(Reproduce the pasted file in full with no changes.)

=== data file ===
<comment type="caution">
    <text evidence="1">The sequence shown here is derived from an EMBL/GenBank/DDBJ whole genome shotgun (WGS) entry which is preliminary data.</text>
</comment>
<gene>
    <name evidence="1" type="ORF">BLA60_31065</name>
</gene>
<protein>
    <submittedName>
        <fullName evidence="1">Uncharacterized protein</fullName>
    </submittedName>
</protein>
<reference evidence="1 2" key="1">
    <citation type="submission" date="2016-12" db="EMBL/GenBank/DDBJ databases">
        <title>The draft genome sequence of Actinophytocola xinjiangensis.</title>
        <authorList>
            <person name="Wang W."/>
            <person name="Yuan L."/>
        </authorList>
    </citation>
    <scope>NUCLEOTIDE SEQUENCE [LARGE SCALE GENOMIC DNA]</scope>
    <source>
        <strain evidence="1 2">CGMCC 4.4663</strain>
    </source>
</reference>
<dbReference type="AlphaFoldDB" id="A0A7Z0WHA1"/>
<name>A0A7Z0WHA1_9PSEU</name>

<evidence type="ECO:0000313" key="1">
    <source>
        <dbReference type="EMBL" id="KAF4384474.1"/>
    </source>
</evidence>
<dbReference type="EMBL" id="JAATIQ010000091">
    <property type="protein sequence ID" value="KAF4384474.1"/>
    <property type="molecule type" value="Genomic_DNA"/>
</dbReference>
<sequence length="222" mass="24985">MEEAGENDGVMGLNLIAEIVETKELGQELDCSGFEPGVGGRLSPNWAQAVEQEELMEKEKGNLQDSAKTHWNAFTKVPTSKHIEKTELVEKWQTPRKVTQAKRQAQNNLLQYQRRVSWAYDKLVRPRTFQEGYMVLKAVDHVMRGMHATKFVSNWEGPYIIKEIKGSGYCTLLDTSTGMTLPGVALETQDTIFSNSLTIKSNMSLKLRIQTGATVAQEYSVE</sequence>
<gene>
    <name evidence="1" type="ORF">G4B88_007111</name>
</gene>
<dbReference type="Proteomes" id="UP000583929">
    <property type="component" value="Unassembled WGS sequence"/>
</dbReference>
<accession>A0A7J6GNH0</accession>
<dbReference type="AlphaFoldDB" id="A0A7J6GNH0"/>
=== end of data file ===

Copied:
<comment type="caution">
    <text evidence="1">The sequence shown here is derived from an EMBL/GenBank/DDBJ whole genome shotgun (WGS) entry which is preliminary data.</text>
</comment>
<gene>
    <name evidence="1" type="ORF">BLA60_31065</name>
</gene>
<protein>
    <submittedName>
        <fullName evidence="1">Uncharacterized protein</fullName>
    </submittedName>
</protein>
<reference evidence="1 2" key="1">
    <citation type="submission" date="2016-12" db="EMBL/GenBank/DDBJ databases">
        <title>The draft genome sequence of Actinophytocola xinjiangensis.</title>
        <authorList>
            <person name="Wang W."/>
            <person name="Yuan L."/>
        </authorList>
    </citation>
    <scope>NUCLEOTIDE SEQUENCE [LARGE SCALE GENOMIC DNA]</scope>
    <source>
        <strain evidence="1 2">CGMCC 4.4663</strain>
    </source>
</reference>
<dbReference type="AlphaFoldDB" id="A0A7Z0WHA1"/>
<name>A0A7Z0WHA1_9PSEU</name>

<evidence type="ECO:0000313" key="1">
    <source>
        <dbReference type="EMBL" id="KAF4384474.1"/>
    </source>
</evidence>
<dbReference type="EMBL" id="JAATIQ010000091">
    <property type="protein sequence ID" value="KAF4384474.1"/>
    <property type="molecule type" value="Genomic_DNA"/>
</dbReference>
<sequence length="222" mass="24985">MEEAGENDGVMGLNLIAEIVETKELGQELDCSGFEPGVGGRLSPNWAQAVEQEELMEKEKGNLQDSAKTHWNAFTKVPTSKHIEKTELVEKWQTPRKVTQAKRQAQNNLLQYQRRVSWAYDKLVRPRTFQEGYMVLKAVDHVMRGMHATKFVSNWEGPYIIKEIKGSGYCTLLDTSTGMTLPGVALETQDTIFSNSLTIKSNMSLKLRIQTGATVAQEYSVE</sequence>
<gene>
    <name evidence="1" type="ORF">G4B88_007111</name>
</gene>
<dbReference type="Proteomes" id="UP000583929">
    <property type="component" value="Unassembled WGS sequence"/>
</dbReference>
<accession>A0A7J6GNH0</accession>
<dbReference type="AlphaFoldDB" id="A0A7J6GNH0"/>